For many of us, being a football pundit looks like the easiest job in the world. Relaxing on comfortable sofas, often with a cup of tea, and stating the things that are blatantly obvious with as many clichés as humanly possible seems like a job any fan could do.
Sometimes however, being a pundit isn’t quite so simple. Every so often we find our pundits, whether they be players, managers, referees or presenters, being a little too relaxed with their vocabulary, or making terrible analogies to describe a game. These often have the fans in fits of laughter or in a state of sheer shock at their stupidity and complete lack of self-awareness. Gillette Soccer Saturday regularly comes up with some moments of magic, but the team at Sky Sports are not the only ones who have had a blunder or two. Continue reading →
TFN regular Elko Born remembers the infamous Andy van der Meyde…
Most of the boys in the Ajax academy are from Amsterdam or the area surrounding the Dutch capital. Boys from other parts of the country usually get picked up by other clubs. PSV Eindhoven, for example, rules the South of the country. Clubs like Heerenveen and FC Groningen rule the North.
Andy van der Meyde was born and bred in Arnhem, a medium sized town in the centre of the Netherlands. Yet it wasn’t Vitesse, his home town side, or any of the other clubs in the Arnhem area who spotted his talent when he was a boy. By some twist of faith, it was an Ajax scout. Continue reading →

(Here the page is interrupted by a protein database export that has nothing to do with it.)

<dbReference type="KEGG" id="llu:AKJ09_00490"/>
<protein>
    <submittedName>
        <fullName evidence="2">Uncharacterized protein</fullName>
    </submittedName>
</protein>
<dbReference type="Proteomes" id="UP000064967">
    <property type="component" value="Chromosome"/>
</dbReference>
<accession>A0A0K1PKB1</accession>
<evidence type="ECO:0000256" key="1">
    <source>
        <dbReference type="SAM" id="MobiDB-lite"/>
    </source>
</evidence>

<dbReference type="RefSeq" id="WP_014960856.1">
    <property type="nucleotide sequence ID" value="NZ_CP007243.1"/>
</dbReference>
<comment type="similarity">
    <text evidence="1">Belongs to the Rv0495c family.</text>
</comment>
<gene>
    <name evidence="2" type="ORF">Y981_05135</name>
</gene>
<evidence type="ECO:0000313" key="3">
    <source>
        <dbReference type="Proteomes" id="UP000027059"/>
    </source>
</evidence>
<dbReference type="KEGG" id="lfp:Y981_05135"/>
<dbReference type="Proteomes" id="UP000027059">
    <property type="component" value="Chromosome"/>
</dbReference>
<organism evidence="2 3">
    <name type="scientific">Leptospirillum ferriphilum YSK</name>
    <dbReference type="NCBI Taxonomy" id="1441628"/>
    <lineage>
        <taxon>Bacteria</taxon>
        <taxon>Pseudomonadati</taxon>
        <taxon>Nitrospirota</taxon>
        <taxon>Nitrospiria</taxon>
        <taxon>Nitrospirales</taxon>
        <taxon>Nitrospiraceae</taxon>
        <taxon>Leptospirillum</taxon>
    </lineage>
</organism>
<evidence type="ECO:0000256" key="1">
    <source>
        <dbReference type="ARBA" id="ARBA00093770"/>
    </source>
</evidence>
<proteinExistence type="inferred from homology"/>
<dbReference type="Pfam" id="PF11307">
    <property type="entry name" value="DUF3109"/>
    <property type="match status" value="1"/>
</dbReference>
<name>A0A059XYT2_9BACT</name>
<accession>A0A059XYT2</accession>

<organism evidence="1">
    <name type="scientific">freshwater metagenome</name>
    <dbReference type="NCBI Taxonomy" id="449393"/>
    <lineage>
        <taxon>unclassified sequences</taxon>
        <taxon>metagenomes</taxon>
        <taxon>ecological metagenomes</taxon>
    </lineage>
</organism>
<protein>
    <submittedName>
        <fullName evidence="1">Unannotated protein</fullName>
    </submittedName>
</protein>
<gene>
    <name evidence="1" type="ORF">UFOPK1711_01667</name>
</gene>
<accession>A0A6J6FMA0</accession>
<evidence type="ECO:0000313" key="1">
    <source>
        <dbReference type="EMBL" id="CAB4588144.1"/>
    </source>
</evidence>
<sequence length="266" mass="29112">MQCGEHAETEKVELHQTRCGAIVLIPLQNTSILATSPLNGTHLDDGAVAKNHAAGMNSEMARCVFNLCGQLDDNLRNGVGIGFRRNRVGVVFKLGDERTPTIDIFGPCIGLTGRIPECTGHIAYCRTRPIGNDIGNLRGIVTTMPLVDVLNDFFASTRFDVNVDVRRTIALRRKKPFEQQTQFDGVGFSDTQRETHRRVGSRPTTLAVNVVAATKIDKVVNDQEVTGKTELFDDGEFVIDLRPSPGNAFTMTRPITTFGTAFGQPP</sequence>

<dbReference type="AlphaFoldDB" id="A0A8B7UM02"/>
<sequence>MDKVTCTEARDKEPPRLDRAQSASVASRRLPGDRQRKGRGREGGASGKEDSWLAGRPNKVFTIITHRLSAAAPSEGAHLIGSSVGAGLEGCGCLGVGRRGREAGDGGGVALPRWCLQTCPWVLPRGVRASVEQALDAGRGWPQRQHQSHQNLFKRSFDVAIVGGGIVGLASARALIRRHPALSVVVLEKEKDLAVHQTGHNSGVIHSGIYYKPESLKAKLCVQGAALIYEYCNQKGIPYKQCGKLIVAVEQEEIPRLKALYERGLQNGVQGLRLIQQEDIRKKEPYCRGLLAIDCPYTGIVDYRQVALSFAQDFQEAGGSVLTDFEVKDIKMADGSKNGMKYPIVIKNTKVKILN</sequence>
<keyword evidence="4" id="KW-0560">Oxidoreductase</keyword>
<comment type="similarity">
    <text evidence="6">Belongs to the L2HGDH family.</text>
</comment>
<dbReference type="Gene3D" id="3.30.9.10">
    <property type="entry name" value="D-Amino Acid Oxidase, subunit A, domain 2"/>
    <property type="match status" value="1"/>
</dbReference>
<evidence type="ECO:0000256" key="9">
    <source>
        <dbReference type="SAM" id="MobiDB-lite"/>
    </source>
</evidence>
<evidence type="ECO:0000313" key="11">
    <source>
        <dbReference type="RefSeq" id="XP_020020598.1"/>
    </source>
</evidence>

Last week, The False Nine were invited to the Greenlight offices in Kings Cross to take part in the Currys FIFA Cup. This was a knockout FIFA tournament, played out on Greenlight’s giant flatscreen TV.
TFN, represented by James Dutton, were drawn against Boro Guide in the quarter-finals, in a tie that pit Germany against Spain. Unused to the next-gen gameplay of FIFA 14 on the PS4, TFN struggled in the early stages falling 1-0 behind before pulling it back in the second-half and claiming a deserved equaliser. The game fizzled out in extra-time and, after a few dodgy penalties – another result of the unfamiliar gameplay – Germany lost their first penalty shoot-out in living memory and TFN exited the tournament at the first hurdle.
Alongside the FIFA tournament was a table football event, in which TFN fared rather better. Hugo Greenhalgh saw off Alex of Charlton Live and the Sporting Formation boys before taking on Pete of Boro Guide in the Final. Conceding three goals in quick succession, it did not look good for TFN’s man in red. However, he pulled it back to claim the prize of an England shirt.
It was a great evening and a good opportunity to meet some other football bloggers. Many thanks to Greenlight and Currys for putting it on!
TFN’s Dave Wild with some breaking news from the East…
Following lengthy discussions between Vladimir Putin and Sepp Blatter today, it has been annouced that Gazprom are to become the new official sponsors of Crimea, ushering in an ‘unprecedented era of content, nostalgic prosperity’ in ‘The Champions Peninsula’
“Of course, Gazprom was the first to approach us with a proposal,” said Crimea’s first deputy prime minister Rustam Temirgaliev, his eyes fixated on the peaceful landscape projected onto his telescreen every morning at 08:15. Continue reading →